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Articles / Applying to College / Long-Lost Dad and Dartmouth "Legacy" Hook

Long-Lost Dad and Dartmouth "Legacy" Hook

Sally Rubenstone
Written by Sally Rubenstone | April 11, 2012

Question: Does the Dartmouth admissions office contact the parent that is an alum? My son will be applying as a legacy and is a "good fit" for Dartmouth, however, his father decided he did not want children after our son was born and has chosen not to be a part of his life. So, I'm wondering once my son is part of the admissions process-- will they contact his dad?

In order to answer your question, this “dean” turned to a real one, Dan Parish, Director of Admissions Recruitment and Communication at Dartmouth. He told me that, “When a child lists on the Common Application that one of their parents graduated from Dartmouth, we do in fact send a note to the parent to acknowledge their relationship with the College and to offer to answer any questions they might have.” He also pointed out that most colleges and universities that he knows of will so the same.

So, if your son names his dad on his application, you should expect that Dartmouth will contact him. Your son’s relationship—or lack thereof—with his father might also be fodder for the “Additional Information” section of the application or for a cover letter to accompany it.

However, if your son is applying for financial aid and he includes his biological father on the Dartmouth application, Dartmouth officials will expect your ex to complete his share of the financial aid forms and will use his income and assets (as well as yours) when they assess your son’s financial need. (Exception: If you are remarried and your son’s stepfather makes or has more money than the biological dad, Dartmouth will instead use your household income … including the stepfather’s … to determine the financial aid award. But you will still be expected to ask your ex to report his financial data.)

If such cooperation from your ex feels like getting blood from a stone, and you are applying for aid, you can write an explanatory letter to the financial aid office saying that the biological father has played no role whatsoever in your son’s entire life. The college officials may then omit his income and assets from the financial aid formula … or they may not. So just be warned that, if your son is planning to use his legacy “hook” at Dartmouth but he also requires financial aid, you could be facing a complex situation.

Good luck to both of you as you navigate this maze.

(posted 4/11/2012)

Written by

Sally Rubenstone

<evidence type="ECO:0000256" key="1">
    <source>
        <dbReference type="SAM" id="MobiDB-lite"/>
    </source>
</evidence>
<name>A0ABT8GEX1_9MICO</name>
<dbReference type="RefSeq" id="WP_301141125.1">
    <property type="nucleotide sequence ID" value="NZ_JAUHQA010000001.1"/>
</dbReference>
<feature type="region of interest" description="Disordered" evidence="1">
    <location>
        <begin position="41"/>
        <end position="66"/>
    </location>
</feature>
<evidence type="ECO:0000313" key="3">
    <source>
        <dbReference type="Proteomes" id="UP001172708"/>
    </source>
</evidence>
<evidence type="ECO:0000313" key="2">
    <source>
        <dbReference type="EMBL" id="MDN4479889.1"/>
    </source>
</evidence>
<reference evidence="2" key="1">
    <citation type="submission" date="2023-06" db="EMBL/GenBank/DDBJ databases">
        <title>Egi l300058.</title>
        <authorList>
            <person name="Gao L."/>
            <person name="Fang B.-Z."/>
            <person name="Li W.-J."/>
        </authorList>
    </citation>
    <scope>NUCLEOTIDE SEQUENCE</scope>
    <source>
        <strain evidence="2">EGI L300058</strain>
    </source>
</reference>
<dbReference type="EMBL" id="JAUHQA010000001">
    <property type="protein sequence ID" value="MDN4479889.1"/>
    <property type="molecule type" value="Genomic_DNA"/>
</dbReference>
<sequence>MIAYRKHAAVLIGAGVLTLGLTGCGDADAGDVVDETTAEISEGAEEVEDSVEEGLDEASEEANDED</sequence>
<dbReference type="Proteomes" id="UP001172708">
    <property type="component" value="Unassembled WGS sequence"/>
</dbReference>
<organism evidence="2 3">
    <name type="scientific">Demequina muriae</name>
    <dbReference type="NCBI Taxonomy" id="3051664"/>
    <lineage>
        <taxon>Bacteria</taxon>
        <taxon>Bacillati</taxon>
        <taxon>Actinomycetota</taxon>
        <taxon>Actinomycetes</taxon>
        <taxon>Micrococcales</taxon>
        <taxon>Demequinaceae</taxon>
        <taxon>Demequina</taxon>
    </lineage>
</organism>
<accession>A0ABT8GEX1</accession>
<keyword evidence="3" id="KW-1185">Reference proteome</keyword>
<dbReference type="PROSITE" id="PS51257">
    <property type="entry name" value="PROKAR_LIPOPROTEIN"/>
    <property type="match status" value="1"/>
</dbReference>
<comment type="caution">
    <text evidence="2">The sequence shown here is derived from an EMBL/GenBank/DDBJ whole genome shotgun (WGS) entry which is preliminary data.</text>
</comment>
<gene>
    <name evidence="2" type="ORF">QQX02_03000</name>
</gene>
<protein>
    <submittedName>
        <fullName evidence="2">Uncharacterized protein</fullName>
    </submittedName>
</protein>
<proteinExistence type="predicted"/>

Sally Rubenstone

Sally Rubenstone knows the competitive and often convoluted college admission process inside out: From the first time the topic of college comes up at the dinner table until the last duffel bag is unloaded on a dorm room floor. She is the co-author of Panicked Parents' Guide to College Admissions; The Transfer Student's Guide to Changing Colleges and The International Student's Guide to Going to College in America. Sally has appeared on NBC's Today program and has been quoted in countless publications, including The New York Times, The Washington Post, USA Weekend, USA Today, U.S. News & World Report, Newsweek, People and Seventeen. Sally has viewed the admissions world from many angles: As a Smith College admission counselor for 15 years, an independent college counselor serving students from a wide range of backgrounds and the author of College Confidential's "Ask the Dean" column. She also taught language arts, social studies, study skills and test preparation in 10 schools, including American international schools in London, Paris, Geneva, Athens and Tel Aviv. As senior advisor to College Confidential since 2002, Sally has helped hundreds of students and parents navigate the college admissions maze. In 2008, she co-founded College Karma, a private college consulting firm, with her College Confidential colleague Dave Berry, and she continues to serve as a College Confidential advisor. Sally and her husband, Chris Petrides, became first-time parents in 1997 at the ripe-old age of 45. So Sally was nearly an official senior citizen when her son Jack began the college selection process, and when she was finally able to practice what she had preached for more than three decades.

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